Selfish side of holiday mums.
Slightly more than half 51 per cent of men put their partner first when choosing a trip away, compared with only 44pc of women.
And while only 25pc of men thought about what holiday their children would like when booking, women were only marginally more concerned about their offspring - with just 33pc putting the kids first.
'It is a common-held belief in the travel industry that women try to please their partners and children first before themselves,' said Lawrence Hunt, chief executive of Internet travel agency dreamticket.com which conducted the survey of 1,000 UK residents.
He went on: 'We were surprised when our research clearly showed that this is not the case any more.'
The company also found that 72pc of people found booking a holiday from a high street travel agent was stressful. Among annoyances cited by those surveyed included hidden extras putting up the final price paid and inexperienced counter staff.
More than 11 million British holidaymakers take part in dangerous or risky sports each year, yet about two million are not insured, a survey shows.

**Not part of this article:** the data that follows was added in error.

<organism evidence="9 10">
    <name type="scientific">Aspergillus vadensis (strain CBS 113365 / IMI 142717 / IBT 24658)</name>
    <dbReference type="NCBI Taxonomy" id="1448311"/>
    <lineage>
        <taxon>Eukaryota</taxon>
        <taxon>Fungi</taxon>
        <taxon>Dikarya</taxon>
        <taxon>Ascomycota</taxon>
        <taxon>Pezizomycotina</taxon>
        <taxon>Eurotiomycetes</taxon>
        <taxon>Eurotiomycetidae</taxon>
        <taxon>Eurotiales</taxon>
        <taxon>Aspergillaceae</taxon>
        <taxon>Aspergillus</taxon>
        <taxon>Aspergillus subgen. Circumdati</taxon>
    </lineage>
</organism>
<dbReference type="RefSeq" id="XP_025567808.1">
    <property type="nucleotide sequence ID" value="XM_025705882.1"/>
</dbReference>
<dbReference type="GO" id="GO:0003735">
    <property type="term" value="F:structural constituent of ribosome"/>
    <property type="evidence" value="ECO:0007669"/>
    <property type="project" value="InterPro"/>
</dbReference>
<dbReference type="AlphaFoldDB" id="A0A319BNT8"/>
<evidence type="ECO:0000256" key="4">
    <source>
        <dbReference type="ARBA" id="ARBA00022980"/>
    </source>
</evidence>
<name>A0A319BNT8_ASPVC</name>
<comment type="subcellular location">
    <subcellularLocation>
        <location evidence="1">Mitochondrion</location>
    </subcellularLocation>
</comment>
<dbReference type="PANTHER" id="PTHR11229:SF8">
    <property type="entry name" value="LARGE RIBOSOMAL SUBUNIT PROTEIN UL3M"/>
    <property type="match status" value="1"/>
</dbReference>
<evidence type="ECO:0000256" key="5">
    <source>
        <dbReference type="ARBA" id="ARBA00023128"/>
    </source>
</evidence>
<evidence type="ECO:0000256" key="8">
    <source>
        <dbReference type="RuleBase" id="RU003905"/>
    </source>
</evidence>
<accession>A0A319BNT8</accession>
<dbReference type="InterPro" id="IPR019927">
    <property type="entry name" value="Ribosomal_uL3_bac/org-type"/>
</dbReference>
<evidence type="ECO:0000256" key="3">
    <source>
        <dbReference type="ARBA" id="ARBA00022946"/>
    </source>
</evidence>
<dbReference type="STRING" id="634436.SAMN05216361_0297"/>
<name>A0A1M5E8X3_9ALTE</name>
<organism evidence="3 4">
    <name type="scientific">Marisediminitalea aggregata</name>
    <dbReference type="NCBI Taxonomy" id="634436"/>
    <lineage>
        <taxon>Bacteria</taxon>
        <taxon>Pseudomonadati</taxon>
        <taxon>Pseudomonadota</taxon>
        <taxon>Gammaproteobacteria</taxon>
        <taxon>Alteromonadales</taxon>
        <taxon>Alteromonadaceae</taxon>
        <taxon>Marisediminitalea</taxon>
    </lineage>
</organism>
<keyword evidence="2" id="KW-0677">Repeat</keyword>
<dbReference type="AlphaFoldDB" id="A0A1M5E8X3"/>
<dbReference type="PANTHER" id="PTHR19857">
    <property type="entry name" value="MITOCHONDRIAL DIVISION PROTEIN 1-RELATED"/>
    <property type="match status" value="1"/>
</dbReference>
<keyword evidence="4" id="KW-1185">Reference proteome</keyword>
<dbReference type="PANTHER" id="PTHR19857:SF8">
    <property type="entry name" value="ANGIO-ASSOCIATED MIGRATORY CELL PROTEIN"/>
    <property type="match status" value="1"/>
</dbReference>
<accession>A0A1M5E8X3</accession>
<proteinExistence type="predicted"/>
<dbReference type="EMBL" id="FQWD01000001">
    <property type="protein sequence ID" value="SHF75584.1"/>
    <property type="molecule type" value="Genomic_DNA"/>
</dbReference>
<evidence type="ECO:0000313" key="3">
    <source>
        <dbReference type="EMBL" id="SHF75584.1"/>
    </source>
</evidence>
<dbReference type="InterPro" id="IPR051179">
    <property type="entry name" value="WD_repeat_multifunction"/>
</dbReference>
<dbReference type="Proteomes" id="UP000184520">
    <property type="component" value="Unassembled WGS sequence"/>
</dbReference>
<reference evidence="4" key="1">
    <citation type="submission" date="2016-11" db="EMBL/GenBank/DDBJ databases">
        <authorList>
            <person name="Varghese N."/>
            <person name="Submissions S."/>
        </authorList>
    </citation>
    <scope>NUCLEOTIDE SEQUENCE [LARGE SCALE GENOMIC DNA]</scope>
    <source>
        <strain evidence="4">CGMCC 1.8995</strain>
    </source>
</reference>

And of those who take out travel insurance more than two in five do not bother to check their policy's small print, the NOP survey for American Express revealed.
'This complacent attitude could cost holidaymakers dear as they could face large medical bills abroad,' said American Express.
Women are more conscientious than men about taking out insurance and also checking the small print, the survey discovered.
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|Publication:||The Birmingham Post (England)|
|Date:||Jan 22, 2001|
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